Jan Bosch foto serie 1000×5637

Jan Bosch is a research center director, professor, consultant and angel investor in startups. You can contact him at jan@janbosch.com.

28 November 2022

After more than thirty blog posts discussing the details of eight dimensions identified as important for companies that aim to transition from traditional to digital companies, Jan Bosch wraps up.

Having worked on the digitalization topic for the last decade or more, with dozens of companies and in a variety of capacities, ranging from researcher to consultant, I keep being amazed at the multi-dimensional, highly interconnected nature of the challenge as well as the lack of understanding and the confusion around the topic. Of course, the purpose of this series is to provide more structure and understanding, but a blog can only bring people so far. Reflecting on the last months as I worked my way through the topic, there are a few concluding thoughts I want to share before moving on to the next series (on product development).

The first reflection is that the notion of continuous value delivery to customers is still highly controversial in many companies. My view is that the essence of digitalization is a fundamental shift from transactional to continuous value delivery. How this materializes is a topic for discussion in companies. Some discuss it only for services surrounding their product. Others consider it for the software in their products but not the hardware. The most enlightened ones are open to offering the entire product, including the ‘atoms,’ in a continuous value delivery model.

Jan Bosch digitalization shift
From traditional to continuous value delivery

A second reflection is that many companies still confuse continuous value delivery where the offering is improving over time with the delivery of a service and an associated service fee. There’s nothing wrong with a service business model, but some companies try to sell their product through a transaction and then offer a service on top of it without providing additional value over time. Most customers refuse to pay recurring fees unless they feel that there actually is some value they’re paying for. Why pay monthly for something that’s just static and doesn’t improve?

Third, it never fails to surprise me how poor an understanding most companies have of what it is that customers consider to be valuable and what they consider commodity, especially when trying to quantify this. The notion of continuous value delivery drives a conversation on what it is that actually and quantitatively provides value to customers. Here, many fall into the trap of the worthwhile many (rather than the vital few), meaning that there’s a long, long list of important factors to placate everyone but without a clear prioritization. Getting to the ‘vital few,’ meaning choosing a small number of the most important factors to focus on and ignoring everything else, requires leadership and is missing in most companies I work with. If you don’t know what you’re aiming for, how do you know you’re succeeding?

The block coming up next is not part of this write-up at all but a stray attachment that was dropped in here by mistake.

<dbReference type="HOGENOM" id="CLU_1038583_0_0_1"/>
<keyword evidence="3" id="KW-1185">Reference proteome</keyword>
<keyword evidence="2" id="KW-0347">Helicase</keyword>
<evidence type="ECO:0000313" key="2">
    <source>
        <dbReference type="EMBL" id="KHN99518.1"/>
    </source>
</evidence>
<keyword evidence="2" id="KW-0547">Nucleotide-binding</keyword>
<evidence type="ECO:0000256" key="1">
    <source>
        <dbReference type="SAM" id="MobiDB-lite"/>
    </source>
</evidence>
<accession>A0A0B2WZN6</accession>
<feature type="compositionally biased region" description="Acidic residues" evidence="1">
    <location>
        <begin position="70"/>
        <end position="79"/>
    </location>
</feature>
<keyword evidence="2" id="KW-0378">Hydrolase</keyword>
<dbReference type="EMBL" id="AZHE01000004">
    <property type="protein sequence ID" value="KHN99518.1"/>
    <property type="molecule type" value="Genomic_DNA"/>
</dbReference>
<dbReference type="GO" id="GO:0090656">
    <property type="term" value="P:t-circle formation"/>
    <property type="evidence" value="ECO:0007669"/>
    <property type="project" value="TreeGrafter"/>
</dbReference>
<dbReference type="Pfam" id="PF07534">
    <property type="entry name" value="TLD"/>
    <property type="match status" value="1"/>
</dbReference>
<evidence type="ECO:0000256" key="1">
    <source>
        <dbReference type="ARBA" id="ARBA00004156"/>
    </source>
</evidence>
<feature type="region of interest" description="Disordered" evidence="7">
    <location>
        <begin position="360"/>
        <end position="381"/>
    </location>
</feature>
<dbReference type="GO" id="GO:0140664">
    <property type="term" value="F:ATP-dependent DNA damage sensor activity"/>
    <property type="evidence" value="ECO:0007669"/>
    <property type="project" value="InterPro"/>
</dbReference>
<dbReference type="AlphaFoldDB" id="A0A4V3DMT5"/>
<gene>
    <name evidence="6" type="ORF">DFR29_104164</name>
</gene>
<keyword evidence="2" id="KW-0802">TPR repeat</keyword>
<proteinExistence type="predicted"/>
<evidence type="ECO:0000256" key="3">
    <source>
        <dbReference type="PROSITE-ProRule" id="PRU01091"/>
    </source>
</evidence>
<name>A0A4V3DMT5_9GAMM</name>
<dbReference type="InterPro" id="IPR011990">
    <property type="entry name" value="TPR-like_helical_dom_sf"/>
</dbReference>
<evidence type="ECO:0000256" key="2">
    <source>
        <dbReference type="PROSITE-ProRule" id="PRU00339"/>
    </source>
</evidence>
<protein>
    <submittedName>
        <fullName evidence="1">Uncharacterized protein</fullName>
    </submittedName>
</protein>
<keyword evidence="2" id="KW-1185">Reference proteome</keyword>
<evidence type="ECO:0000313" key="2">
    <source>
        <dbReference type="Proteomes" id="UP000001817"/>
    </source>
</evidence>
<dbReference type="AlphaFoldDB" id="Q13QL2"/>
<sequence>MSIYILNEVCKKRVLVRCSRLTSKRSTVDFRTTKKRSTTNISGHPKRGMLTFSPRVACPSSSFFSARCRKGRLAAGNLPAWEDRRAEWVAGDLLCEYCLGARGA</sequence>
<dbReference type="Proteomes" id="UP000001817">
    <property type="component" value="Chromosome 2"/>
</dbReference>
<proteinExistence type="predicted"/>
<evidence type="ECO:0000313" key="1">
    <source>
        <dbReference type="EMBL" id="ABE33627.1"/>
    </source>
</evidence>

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Fourth, successfully performing a digital transformation requires one to recognize its complex nature: everything is connected to everything else. The way we architect our products is an embodiment of the business strategy and a new, continuous way of delivering value to customers fails unless sales decides to actually sell it. Companies are complex, intricate and highly interconnected organisms and, consequently, finding the slices where we can drive progress in relative isolation from the rest of the company is surprisingly difficult. My experience is that a cross-functional team addressing a small, end-to-end slice is often the best way to create the first proof points. Once we’ve reached that point, scaling the approach still requires changing everything and everyone, but the proof points build confidence that we’re moving in the right direction.

Finally, the power of culture, including commonly held beliefs and underlying assumptions, never ceases to amaze me. I almost constantly have to use the “five why’s” mechanism when working with companies to identify the underlying reasons for the behavior I’m seeing. Almost always, what’s initially viewed by me and internal change leaders as the problem proves to be a symptom of a deeper cultural pattern or shadow belief. And frequently, we have to peel back multiple layers of the union to get to the true root cause. This is surprisingly difficult as virtually everyone in the company is blind to their own culture.

Digital transformation is hard. Not only because it’s so multi-dimensional and highly interconnected, but also because things aren’t black and white. It’s perfectly feasible to build and sell offerings using the old ways. The problem is that it’s an inferior way of doing things that, industry after industry, is rapidly being replaced by a better way embodied in the digitalization. People fear letting go of the known and comfortable as you know what you lose but don’t know what you’ll gain until you’ve reached the other end of the transformation. However, how long can we persist in an inferior way of operating in the market? To quote Hemingway when asked how a successful writer like himself went bankrupt: first slowly, then rapidly!